Observing small daily changes in the garden, I am aware that newly planted wildflowers and butternut squash are finding their way to the sun. I also notice that today, sunflowers are growing from the seeds unwittingly sowed by the birds that come to gorge daily on our squirrel-proof feeder.
Listening, I notice the calls of soaring bald eagles, the buzzing of bumblebees, and the plants asking for water and shade under the hot sun.
Feeling the ground under my knees, I become aware of the warm temperature, and slightly coarse and humid texture of the soil mixture held in between my hands.
Seeing the little fish in the garden pond rushing to hide under the plants, I remove excess algae from their summer dwelling.
Smelling I enjoy the earthy fragrance of dark, rich organic matter transformed from kitchen scraps and garden waste by composting worms.
Tasting I delight in the fruits of the garden as I mindfully graze and collect delicious berries and greens from planter to planter.
Hearing my breathing, I am present to the gentle sounds of the hummingbirds nectaring on our flowers.
Touching and Manipulating as I garden, I am aware of the wheelbarrow, garden tools, seedlings, garbage bags, dirt, and mulch.
Sensing the interconnectedness of all things, I am one with the air going in and out of my lungs. I am aware that my in-breath is the plants’ out-breath and that my out-breath is the plants’ in-breath.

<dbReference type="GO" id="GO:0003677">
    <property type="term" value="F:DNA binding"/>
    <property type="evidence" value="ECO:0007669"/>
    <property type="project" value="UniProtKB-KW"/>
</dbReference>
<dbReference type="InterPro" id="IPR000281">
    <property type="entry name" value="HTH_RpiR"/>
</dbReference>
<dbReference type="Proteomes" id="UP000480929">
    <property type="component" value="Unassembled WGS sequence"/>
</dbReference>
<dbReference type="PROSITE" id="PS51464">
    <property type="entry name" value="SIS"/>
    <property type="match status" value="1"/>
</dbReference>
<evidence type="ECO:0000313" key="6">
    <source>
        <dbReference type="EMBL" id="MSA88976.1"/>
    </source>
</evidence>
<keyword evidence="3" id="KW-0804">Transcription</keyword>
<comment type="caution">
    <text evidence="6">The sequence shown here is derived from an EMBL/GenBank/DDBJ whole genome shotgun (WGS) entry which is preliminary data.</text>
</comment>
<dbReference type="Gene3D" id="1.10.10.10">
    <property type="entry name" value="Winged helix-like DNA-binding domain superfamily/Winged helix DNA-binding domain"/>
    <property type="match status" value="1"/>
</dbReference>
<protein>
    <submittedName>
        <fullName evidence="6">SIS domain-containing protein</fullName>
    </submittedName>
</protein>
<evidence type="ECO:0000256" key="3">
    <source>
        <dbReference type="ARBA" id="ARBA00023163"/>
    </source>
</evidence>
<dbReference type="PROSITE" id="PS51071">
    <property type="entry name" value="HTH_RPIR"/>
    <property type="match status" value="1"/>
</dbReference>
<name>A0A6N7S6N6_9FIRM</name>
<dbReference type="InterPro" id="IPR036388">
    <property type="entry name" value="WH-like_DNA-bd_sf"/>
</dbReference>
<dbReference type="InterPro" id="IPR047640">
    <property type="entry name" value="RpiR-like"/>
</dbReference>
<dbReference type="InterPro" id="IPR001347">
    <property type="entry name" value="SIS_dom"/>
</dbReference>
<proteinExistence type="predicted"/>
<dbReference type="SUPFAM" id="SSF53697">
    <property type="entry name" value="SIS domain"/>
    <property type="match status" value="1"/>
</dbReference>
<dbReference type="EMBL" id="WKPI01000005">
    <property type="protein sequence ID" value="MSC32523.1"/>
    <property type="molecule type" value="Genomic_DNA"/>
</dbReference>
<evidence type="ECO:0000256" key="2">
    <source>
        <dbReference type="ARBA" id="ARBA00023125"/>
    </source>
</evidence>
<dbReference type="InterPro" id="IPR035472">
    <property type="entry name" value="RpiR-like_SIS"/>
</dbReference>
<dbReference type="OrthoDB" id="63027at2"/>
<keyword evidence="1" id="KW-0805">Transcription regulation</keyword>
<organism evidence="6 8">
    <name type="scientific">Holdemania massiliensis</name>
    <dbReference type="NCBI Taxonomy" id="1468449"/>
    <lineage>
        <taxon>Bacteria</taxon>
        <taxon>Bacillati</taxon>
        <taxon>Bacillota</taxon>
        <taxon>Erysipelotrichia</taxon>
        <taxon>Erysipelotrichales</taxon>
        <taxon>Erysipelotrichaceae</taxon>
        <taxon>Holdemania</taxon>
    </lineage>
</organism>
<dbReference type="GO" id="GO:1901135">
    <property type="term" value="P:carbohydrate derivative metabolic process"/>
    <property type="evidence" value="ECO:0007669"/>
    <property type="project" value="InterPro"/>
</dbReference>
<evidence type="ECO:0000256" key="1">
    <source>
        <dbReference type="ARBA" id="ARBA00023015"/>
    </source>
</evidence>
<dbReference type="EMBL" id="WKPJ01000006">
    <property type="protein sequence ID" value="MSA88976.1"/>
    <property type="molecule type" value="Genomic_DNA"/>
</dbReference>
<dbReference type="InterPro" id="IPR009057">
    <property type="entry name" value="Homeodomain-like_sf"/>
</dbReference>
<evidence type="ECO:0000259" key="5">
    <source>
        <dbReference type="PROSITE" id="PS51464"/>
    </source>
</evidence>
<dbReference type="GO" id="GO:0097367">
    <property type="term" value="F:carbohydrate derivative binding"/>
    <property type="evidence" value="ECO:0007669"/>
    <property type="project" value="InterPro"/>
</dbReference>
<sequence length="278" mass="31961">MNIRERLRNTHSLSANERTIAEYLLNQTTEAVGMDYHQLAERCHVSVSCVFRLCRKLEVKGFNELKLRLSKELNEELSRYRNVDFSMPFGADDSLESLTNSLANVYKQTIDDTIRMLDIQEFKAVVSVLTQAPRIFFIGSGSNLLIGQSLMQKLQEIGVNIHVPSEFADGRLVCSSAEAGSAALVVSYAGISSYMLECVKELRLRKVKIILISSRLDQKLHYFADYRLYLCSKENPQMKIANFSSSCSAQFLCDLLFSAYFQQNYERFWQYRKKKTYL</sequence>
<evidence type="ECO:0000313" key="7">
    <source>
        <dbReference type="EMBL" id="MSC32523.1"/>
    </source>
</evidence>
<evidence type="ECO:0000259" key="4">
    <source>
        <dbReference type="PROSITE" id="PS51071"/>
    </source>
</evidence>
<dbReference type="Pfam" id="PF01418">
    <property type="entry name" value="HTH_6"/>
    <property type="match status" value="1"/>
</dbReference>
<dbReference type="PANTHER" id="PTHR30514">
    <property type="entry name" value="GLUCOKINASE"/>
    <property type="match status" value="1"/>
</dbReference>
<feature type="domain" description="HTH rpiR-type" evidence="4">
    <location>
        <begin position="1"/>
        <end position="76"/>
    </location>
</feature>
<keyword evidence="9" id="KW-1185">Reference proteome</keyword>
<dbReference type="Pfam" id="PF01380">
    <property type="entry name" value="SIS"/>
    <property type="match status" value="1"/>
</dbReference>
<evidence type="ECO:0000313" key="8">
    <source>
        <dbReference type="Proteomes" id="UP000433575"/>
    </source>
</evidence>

Now it is your turn…
Start small, but remember to practice daily so it becomes a habit. Because, in this case, practice truly makes perfect…or better anyway! And, having offered your labor of love to your Alaska garden, make sure to take the time to sit back, relax, smile at its beauty, and enjoy its bounty.
Become aware that you are breathing.
Follow each breath from beginning to end.
Become aware of the dewdrops…
Know that each winter carries within itself the promise of spring and
Each autumn heralds an inevitable summer.
Become aware of the constant Flux and Transformation inherent in Life.
See how each seed harbors the potential of being a great tree, ancient cycad, edible weed, delicious fruit, or fragrant flower.
Notice how the organic refuse in your compost pile
bears the possibility of fertile soil
Each worm’s nutrient-rich castings bring within the bounty of nourishing foods:
Myriad fruits, vegetables, grasses, nuts, seeds, grains, legumes…
Enjoy your Garden,
Enjoy this Earth.
Relish the Present Moment.
Know it is a Unique, Wonderful, Irreproducible Moment.
Dr. Martha Martinez
Dr. Martha Martinez enjoys hiking, gardening, traveling, teaching, and spending time in nature. She is a seasoned Mindfulness Educator, Gardener, and Practitioner. She is also a National Wildlife Federation Habitat Steward, University of Florida IFAS Certified Florida Master Naturalist, University of Florida IFAS Certified Florida Master Gardener, University of Alaska Master Gardener in Training, and Tri-County Sustainability Steward. You will not find her online, on Facebook, or on Twitter, but out in nature mindfully gardening or enjoying the trails.